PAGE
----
The first thing everybody needs to understand is that all grant funding sources have “funding priorities” assigned to them. We need to remember that it is their money, and if you want their money, you must address their priorities. The successful grant writer is always the one who can form the proper nexus between the funding source’s needs, and the needs of their agency or community. If you don’t accomplish that first step, you have just failed the first litmus test of getting your grant to score high enough to be considered in the competitive range and be passed on to the next step, peer review. Let’s look at one federal grant program.
In the Assistance to Firefighters Grant, the Program Guidance document states that, the “primary reason” for this program is “to enhance firefighter safety.” What can we infer from that statement? They are seeking to make the individual firefighter safe. Those of you who have previously applied should now ask yourself what was your response to the questions that was asked in the grant application about, “How many firefighter-related injuries has your department had during the last three years?” Almost without fail, every rejected application I read had answered that question with “0.”
Now, if the primary purposes of the grant is to enhance firefighter safety and you answered that you had no injuries in three years, what do you suppose a grant reviewer, or in this case the “computer review” would conclude? The computer will assume that you run a very safe operation and that you do not need any help with safety-related matters. If you didn’t list any injuries and the program’s stated purpose is to prevent firefighter injuries, then why would they want to fund you? The key to this is you need to have “documented” these injuries.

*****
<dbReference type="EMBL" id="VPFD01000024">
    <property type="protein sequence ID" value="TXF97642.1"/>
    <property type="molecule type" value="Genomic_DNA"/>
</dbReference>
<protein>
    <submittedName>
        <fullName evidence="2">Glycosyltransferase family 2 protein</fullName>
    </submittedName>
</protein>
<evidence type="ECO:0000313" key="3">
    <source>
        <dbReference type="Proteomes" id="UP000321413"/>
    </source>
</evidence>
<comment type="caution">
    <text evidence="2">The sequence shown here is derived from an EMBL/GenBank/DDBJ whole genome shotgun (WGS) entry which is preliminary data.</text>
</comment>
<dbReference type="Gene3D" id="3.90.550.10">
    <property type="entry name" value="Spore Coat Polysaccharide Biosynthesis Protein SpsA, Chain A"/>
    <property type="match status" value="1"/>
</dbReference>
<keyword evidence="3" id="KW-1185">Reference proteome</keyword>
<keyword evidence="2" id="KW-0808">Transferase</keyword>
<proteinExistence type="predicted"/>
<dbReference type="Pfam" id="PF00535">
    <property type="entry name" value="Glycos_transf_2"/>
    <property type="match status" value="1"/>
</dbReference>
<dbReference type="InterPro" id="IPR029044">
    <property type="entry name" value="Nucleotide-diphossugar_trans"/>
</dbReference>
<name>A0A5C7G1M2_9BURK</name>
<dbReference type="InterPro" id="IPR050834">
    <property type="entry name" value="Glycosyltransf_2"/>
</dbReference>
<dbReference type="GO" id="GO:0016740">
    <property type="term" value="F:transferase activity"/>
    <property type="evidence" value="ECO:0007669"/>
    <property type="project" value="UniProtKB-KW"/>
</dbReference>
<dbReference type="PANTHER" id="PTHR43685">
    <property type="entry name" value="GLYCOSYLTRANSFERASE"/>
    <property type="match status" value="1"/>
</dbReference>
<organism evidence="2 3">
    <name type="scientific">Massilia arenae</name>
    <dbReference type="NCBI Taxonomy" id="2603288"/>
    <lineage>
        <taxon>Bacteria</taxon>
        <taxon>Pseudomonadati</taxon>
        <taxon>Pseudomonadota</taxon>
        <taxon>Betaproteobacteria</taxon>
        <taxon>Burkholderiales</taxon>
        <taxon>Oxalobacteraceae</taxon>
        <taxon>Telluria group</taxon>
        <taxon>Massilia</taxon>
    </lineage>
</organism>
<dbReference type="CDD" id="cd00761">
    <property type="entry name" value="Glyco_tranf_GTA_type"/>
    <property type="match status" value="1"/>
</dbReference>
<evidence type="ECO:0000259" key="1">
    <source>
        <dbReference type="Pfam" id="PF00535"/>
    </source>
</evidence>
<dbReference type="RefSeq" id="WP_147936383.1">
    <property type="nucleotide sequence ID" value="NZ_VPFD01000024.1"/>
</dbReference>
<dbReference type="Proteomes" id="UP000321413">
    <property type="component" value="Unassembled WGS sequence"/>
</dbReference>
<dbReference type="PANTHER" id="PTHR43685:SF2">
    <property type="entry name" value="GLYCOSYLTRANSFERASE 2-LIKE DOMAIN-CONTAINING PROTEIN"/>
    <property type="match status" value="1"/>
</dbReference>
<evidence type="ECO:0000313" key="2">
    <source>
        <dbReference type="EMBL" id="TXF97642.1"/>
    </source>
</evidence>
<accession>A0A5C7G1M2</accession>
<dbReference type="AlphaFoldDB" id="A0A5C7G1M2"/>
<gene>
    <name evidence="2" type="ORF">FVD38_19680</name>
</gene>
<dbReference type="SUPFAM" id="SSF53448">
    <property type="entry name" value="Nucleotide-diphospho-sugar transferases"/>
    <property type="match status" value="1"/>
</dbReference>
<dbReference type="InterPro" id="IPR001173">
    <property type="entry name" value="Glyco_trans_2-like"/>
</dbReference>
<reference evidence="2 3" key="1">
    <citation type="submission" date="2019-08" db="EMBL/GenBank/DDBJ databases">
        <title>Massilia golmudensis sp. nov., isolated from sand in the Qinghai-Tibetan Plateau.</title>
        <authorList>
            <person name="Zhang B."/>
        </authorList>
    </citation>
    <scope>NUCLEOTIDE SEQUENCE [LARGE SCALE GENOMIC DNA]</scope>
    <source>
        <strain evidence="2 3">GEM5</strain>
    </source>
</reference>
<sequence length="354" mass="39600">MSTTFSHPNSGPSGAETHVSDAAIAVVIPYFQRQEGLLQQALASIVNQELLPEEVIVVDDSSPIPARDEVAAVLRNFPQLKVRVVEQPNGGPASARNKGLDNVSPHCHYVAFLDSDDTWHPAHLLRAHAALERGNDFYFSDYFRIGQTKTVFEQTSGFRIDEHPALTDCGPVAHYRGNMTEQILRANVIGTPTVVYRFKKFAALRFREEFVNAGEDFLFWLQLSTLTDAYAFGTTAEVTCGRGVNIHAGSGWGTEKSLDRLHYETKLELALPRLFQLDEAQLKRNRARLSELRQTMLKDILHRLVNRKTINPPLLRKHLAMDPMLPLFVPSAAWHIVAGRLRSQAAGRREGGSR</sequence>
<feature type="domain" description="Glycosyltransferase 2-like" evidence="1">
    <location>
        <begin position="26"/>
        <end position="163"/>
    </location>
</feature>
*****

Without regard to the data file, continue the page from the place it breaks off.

On top of that when I asked the Chiefs why they had answered the question that way, the number one answer was “I did not want anyone to think I was running and unsafe department!” Really? Guess what? In the words of the noted Southern comedian, Bill Engvall, “Here’s your sign!”
My inquiries of these fire chiefs also showed that many of you did not understand how critical these answers are that the application asks you to answer in the front of the grant. People, 20,000 departments just like yours have filed for this single public safety grant program. Do you think that a human being reads every one of them first? No, they don’t! When you are dealing with this many grant applications you have to “screen” them somehow. A computer tabulates and assigns points to the answers you provide to those questions in all those little boxes at the front of the grant. If, in the end, your score as compiled from those little boxes does not reach a certain level, then your application does not score high enough to be considered in the competitive range. That means a human being never reads your request! All of the work you did in the narrative section now becomes moot.